April Katz Artwork

Artwork by April Katz

Merwin and Wakeley Galleries to Display Printmaking and Vintage Chinese Advertisements 

February 24, 2010

BLOOMINGTON, Ill. – April Katz’s works, The Language of Memory, as well as a variety of Chinese advertising posters from the 1920s and 1930s, will be displayed in Illinois Wesleyan University’s Merwin and Wakeley Galleries, respectively, from Tuesday, March 2 through Thursday, April 1. The galleries are located in the Joyce Eichhorn Ames School of Art Building (6 Ames Plaza West, Bloomington). The opening reception for both exhibitions will be held on Tuesday, March 2 from 5 p.m. to 6 p.m.

Regular gallery hours are Monday through Friday from noon to 4 p.m., Tuesday evenings from 7 p.m. to 9 p.m., and Saturday and Sundays from 1 p.m. to 4 p.m.

The galleries will be closed from Saturday, March 13 to Sunday, March 21 for the University’s Spring Break.

Katz, who earned her master’s degree from Arizona State University in 1988, will present a lecture on Tuesday, March 2 from 4 p.m. to 5 p.m.

An associate professor at Iowa State University, Katz teaches printmaking and serves as faculty advisor to the University Print Society. From 2004-2006, she was president of the Southern Graphics Council. Using printmaking as both a technique and visual language system to convey issues related to the genetic and cultural inheritance of identity, her work has been exhibited extensively throughout the United States. Collections such as the Nelson-Atkins Museum of Art, Kansas City, Mo.; Fogg Art Museum, Harvard University; and the Corcoran Gallery, Washington, D.C. have also displayed her artwork. Recent juried exhibits include Global Matrix II, a two-year traveling exhibition of international printmakers organized by Purdue University.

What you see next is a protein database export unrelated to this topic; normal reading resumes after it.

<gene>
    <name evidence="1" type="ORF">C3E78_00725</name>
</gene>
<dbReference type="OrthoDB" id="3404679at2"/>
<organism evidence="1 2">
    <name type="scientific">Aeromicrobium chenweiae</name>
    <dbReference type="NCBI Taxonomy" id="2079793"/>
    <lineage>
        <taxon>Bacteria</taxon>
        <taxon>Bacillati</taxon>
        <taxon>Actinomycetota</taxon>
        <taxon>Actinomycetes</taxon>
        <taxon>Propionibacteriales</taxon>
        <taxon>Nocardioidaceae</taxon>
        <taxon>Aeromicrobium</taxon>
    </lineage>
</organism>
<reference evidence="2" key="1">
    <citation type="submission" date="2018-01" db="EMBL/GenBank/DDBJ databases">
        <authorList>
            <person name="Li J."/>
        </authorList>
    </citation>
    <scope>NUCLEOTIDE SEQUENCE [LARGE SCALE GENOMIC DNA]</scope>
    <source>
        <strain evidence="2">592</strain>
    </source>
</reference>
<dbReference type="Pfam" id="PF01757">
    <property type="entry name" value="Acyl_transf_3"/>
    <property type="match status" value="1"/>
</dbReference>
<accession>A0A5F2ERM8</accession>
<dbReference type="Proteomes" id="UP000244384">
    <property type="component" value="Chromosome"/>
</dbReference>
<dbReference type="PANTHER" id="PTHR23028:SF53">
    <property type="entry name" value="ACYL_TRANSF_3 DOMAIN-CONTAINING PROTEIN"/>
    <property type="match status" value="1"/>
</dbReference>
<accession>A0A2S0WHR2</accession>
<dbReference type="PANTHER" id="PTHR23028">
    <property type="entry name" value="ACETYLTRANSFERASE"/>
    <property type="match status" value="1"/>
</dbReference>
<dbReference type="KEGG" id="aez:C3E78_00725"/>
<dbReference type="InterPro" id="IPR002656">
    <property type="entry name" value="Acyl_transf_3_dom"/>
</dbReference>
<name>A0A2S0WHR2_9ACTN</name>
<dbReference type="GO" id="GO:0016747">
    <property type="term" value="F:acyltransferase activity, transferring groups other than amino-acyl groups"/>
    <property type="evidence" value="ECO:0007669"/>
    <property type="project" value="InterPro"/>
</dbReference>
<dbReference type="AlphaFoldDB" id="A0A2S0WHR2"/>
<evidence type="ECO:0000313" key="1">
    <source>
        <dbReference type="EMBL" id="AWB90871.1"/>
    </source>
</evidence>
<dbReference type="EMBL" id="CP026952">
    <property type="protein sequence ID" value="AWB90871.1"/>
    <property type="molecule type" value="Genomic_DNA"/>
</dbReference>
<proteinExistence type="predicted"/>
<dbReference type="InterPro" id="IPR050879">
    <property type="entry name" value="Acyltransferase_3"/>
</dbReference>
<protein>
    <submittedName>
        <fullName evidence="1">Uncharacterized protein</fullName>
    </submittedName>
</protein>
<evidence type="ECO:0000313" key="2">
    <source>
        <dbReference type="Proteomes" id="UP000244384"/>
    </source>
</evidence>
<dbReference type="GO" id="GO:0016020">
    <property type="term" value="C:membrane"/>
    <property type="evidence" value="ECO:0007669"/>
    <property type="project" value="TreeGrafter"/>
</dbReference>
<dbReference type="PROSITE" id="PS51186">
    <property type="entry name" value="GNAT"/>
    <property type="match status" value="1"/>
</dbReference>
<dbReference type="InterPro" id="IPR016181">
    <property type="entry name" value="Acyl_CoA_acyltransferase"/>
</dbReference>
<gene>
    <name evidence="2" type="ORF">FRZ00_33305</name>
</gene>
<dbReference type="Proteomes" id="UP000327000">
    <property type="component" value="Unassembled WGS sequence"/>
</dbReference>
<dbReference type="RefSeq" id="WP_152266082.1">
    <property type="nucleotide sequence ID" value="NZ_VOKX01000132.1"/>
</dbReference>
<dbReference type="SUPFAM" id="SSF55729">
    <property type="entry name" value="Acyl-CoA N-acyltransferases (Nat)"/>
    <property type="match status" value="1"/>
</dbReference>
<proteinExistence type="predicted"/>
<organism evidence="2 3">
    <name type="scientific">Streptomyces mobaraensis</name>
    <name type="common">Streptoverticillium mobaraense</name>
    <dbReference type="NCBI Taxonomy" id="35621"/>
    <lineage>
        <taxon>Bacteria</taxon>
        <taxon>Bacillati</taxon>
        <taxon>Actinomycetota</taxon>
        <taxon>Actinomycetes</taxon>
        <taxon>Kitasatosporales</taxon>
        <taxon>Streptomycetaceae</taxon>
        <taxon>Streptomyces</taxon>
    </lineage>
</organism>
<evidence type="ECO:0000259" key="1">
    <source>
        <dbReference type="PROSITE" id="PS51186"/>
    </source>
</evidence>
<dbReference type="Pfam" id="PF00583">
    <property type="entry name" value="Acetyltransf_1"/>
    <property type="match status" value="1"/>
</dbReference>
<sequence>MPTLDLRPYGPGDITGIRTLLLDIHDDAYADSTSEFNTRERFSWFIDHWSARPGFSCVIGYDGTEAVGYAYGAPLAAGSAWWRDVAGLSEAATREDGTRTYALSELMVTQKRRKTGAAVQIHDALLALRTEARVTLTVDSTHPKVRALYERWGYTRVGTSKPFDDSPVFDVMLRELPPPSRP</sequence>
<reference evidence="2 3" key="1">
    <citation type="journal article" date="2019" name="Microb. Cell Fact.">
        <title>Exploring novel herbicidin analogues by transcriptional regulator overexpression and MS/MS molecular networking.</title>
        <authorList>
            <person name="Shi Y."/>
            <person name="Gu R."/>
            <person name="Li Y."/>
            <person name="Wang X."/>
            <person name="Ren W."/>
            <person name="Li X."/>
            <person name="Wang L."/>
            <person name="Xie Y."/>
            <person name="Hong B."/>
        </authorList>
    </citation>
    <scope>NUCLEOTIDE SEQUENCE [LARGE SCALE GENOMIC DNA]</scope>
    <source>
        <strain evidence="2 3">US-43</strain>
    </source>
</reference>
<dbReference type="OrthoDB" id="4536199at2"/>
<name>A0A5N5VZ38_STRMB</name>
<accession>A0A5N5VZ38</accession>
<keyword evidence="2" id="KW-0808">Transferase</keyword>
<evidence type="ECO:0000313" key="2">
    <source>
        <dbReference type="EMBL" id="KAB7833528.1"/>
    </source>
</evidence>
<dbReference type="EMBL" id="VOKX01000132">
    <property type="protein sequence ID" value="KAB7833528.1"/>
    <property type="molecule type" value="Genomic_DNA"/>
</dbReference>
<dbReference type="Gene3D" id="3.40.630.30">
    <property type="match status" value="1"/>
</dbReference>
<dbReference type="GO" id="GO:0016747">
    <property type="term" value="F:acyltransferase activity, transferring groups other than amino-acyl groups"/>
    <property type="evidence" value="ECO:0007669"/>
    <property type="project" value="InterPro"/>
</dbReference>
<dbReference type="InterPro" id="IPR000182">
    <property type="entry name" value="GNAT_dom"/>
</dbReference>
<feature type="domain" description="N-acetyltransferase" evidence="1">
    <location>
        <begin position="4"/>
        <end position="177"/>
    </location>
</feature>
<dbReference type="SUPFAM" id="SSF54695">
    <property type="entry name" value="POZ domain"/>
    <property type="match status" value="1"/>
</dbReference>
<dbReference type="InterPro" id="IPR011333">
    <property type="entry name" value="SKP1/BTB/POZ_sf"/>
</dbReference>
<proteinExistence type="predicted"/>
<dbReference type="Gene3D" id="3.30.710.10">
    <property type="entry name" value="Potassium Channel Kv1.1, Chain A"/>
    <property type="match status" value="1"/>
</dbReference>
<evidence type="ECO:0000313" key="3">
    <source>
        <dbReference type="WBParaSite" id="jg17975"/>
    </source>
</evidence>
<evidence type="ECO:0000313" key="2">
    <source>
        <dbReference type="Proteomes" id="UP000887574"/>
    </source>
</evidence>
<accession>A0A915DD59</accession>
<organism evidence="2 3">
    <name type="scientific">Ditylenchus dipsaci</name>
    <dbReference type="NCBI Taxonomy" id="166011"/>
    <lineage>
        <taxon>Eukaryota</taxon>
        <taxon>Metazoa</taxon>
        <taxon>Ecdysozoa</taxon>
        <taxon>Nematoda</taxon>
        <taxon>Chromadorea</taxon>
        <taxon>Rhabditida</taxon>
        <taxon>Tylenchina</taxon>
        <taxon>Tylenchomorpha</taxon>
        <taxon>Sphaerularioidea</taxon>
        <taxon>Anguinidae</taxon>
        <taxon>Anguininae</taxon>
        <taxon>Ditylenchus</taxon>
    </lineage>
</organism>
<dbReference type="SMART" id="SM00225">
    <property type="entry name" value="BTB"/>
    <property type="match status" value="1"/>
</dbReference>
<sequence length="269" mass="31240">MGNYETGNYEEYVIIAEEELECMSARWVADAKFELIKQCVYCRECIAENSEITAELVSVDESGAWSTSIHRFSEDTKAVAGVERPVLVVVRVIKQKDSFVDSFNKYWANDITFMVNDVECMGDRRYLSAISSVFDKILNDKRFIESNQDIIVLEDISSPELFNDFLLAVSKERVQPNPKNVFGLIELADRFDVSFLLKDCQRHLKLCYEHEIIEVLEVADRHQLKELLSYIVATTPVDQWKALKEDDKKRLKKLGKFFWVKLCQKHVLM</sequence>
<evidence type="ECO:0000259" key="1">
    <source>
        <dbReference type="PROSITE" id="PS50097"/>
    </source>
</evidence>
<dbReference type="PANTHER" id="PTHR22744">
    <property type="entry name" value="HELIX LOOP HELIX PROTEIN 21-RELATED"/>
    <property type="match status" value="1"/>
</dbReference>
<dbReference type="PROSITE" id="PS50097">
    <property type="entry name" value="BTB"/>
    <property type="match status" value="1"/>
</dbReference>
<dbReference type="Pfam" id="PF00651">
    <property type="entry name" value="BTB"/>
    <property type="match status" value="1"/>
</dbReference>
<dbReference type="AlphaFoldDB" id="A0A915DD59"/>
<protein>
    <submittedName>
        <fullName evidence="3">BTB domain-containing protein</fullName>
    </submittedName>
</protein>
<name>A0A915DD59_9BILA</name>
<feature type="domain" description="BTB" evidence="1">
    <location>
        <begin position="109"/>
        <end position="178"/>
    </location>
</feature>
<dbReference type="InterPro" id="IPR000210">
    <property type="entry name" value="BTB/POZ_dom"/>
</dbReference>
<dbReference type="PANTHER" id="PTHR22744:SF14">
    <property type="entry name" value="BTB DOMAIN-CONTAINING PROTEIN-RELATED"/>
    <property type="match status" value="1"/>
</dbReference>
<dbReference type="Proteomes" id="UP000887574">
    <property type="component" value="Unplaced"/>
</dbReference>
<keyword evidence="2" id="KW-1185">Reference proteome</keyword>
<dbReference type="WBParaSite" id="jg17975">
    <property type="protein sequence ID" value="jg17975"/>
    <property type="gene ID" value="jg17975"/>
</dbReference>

Katz has also been featured in Carol Pulin’s 2001 Contemporary Impressions article, “April Katz.” She has presented papers for the Southern Graphics Council, Society for Photographic Education, International Visual Literacy Association and International Impact Printmaking conferences.

A variety of Chinese advertising posters from the 1920s and 1930s, which are on loan from the collection of Charles and Ginger Lozar, will be displayed in the Wakeley Gallery.  “The nostalgic era of the 1920s and 1930s in China is reflected in all its glory in this compilation of calendar art, posters, cigarette advertisements and display signs from bygone days of a newly-emerging urban China,” write Chaonan Chen and Yiyou Feng in their book Old Advertisements and Popular Culture: posters, Calendars and Cigarettes, 1900-1950.

For additional information, contact Carmen Lozar, director of the Merwin and Wakeley Galleries, at (309) 556-3391.

Contact: Kristin Fields, ’12, (309) 556-3181